Youth DUI and DWI Statistics from a Toronto Drinking and Driving Lawyer

Drinking and driving is a serious offence that endangers the lives of everyone on the road. Alcohol impairs judgement, worsens motor skills and hand-eye coordination, and disrupts our ability to focus, all of which affect our ability to drive safely. None of us are immune to the effects of alcohol, and drivers with even small amounts in their system are much more likely to be involved in fatal crashes.

Unfortunately, youth drivers are at even greater risk. Not only are young drivers typically less tolerant to the effects of alcohol, but they generally lack driving experience. Young drivers tend to take more risks, drive at greater speed, and be less defensively-minded than seasoned motorists. This is why insurers are able to justify raising premiums for young drivers.

The following drinking and driving statistics shed further light on the issue of youth drinking and driving and may help parents keep their children safe:

Young people have the largest rates of drinking and driving death and injury per capita among all age groups. They also have the highest death rate per kilometre driven. The 16-25 demographic make up over 30% of impairment-related motor vehicle deaths despite constituting only 13.6% of the driving population, according to MADD.

Motor vehicle accidents are the leading cause of death among those aged 16-25, and over 50% of those cases involved the consumption of drugs and/or alcohol. 

According to MADD, drivers aged 19 are most frequently involved in fatal drinking and driving incidents. In contrast, the smallest proportion of drivers who are seriously injured or killed in DUI-related incidents are age 16.

Male drivers account for over 85% of those killed in drinking and driving incidents.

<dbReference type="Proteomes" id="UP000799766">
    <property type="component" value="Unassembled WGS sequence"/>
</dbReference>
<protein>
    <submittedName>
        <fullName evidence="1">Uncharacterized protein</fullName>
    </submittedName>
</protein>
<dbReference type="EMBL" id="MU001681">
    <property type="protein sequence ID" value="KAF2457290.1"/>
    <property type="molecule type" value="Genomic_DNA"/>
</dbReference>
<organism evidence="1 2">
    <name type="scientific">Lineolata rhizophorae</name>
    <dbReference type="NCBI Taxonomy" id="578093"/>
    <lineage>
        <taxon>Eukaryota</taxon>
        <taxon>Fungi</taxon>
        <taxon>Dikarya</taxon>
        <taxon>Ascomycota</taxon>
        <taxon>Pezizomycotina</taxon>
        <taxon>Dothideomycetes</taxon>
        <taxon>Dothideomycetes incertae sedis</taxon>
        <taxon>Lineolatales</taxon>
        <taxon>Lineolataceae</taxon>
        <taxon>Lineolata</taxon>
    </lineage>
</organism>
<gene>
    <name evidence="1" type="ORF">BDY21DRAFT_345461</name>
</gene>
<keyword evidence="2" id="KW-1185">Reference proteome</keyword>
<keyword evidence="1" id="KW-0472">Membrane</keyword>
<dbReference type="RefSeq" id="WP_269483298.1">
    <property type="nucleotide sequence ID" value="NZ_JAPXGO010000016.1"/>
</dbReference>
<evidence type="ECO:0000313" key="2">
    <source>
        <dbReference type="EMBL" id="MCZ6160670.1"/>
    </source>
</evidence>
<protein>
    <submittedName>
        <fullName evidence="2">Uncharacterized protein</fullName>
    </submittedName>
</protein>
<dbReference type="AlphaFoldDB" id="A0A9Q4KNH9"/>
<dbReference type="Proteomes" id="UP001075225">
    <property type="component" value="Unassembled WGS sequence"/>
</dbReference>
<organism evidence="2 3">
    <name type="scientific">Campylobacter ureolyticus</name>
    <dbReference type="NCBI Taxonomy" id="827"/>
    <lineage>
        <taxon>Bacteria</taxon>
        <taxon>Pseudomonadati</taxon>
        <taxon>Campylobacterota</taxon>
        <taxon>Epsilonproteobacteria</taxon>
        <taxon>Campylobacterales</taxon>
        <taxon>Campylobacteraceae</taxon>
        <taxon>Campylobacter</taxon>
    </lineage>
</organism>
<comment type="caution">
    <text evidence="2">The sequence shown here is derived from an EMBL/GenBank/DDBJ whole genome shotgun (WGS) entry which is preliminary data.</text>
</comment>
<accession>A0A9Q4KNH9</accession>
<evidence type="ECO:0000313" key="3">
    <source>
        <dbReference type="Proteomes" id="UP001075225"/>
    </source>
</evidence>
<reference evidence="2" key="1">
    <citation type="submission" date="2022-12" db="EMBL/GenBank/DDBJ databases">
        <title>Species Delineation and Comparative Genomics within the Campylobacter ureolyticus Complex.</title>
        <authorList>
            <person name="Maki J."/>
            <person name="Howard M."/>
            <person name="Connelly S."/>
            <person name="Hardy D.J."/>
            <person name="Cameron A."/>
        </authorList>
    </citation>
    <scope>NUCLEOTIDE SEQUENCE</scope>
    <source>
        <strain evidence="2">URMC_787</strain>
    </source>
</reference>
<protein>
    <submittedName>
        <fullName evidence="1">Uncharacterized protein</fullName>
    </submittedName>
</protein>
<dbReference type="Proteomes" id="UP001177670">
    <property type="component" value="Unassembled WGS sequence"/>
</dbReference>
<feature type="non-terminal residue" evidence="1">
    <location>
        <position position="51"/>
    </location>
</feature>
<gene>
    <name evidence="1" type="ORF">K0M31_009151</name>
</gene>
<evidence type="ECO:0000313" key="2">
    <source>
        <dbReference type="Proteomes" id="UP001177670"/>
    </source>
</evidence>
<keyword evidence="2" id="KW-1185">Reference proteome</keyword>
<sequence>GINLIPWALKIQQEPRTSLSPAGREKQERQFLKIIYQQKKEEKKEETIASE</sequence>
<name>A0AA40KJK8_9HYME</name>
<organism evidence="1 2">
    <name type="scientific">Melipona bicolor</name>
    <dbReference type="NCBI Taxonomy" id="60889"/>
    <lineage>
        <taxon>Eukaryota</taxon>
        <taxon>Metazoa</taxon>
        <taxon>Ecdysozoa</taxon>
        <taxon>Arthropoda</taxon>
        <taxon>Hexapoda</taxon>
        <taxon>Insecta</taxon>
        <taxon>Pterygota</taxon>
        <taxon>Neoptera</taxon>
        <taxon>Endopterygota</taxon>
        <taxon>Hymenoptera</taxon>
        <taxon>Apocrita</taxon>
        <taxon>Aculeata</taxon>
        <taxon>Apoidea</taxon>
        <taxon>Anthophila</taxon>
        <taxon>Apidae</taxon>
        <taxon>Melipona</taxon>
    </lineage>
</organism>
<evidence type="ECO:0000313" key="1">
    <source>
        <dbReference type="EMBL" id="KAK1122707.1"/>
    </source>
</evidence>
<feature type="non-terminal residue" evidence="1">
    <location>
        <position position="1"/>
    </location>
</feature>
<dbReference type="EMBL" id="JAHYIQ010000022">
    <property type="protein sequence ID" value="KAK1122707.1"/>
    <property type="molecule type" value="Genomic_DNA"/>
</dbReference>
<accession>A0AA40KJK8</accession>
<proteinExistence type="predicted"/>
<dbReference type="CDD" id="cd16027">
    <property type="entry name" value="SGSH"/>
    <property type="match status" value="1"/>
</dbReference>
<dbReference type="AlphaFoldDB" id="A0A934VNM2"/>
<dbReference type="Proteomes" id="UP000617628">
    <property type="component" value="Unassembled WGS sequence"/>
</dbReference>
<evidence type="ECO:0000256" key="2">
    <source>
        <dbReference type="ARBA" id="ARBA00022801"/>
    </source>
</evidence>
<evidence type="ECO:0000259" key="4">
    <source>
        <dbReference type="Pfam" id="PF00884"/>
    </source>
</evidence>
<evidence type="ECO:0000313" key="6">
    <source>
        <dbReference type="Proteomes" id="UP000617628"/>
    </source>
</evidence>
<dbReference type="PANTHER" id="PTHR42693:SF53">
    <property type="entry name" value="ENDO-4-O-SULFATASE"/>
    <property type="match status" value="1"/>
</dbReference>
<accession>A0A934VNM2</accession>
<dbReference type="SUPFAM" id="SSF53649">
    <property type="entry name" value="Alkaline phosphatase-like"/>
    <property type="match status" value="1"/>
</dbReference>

Young drivers are much more likely to be injured or killed during the summertime. Clear road conditions may encourage more reckless driving. MADD estimates that over 30% of fatal accidents occur in the summer, whereas only 8% take place over the winter. 

Most drunk driving resulting in adolescent death or injury takes place over the weekend, and specifically at night time.

The majority of youth drinking and driving fatalities occur while driving an automobile. Young drivers are the most likely demographic to be involved in single-vehicle crashes.

-According to MADD, by the time a young driver’s Blood Alcohol Content (BAC) reaches 0.10%, he or she is over 50 times more likely to be involved in a fatal crash than a sober driver.

In a survey conducted by MADD, nearly one third of teens indicated that they saw driving while impaired by marijuana as being less serious than driving under the influence of alcohol. Surprisingly, 25% of parents of teenagers shared this belief. This perception is dangerous, and could contribute to the high rates of impaired drivers from younger demographics.

Final Words from a Drinking and Driving Lawyer in Toronto

It only takes one drink or inhalation of marijuana to impair your ability to drive. Never drive after drinking or using recreational drugs; if not for your own sake, then refrain for the sake of your loved ones, and the safety of those who share the road with you.

If you or a loved one has been injured as a result of an impaired driver, please do not hesitate to contact a drinking and driving lawyer. Call (416)-363-3612 or click here to schedule a free consultation with John Erickson.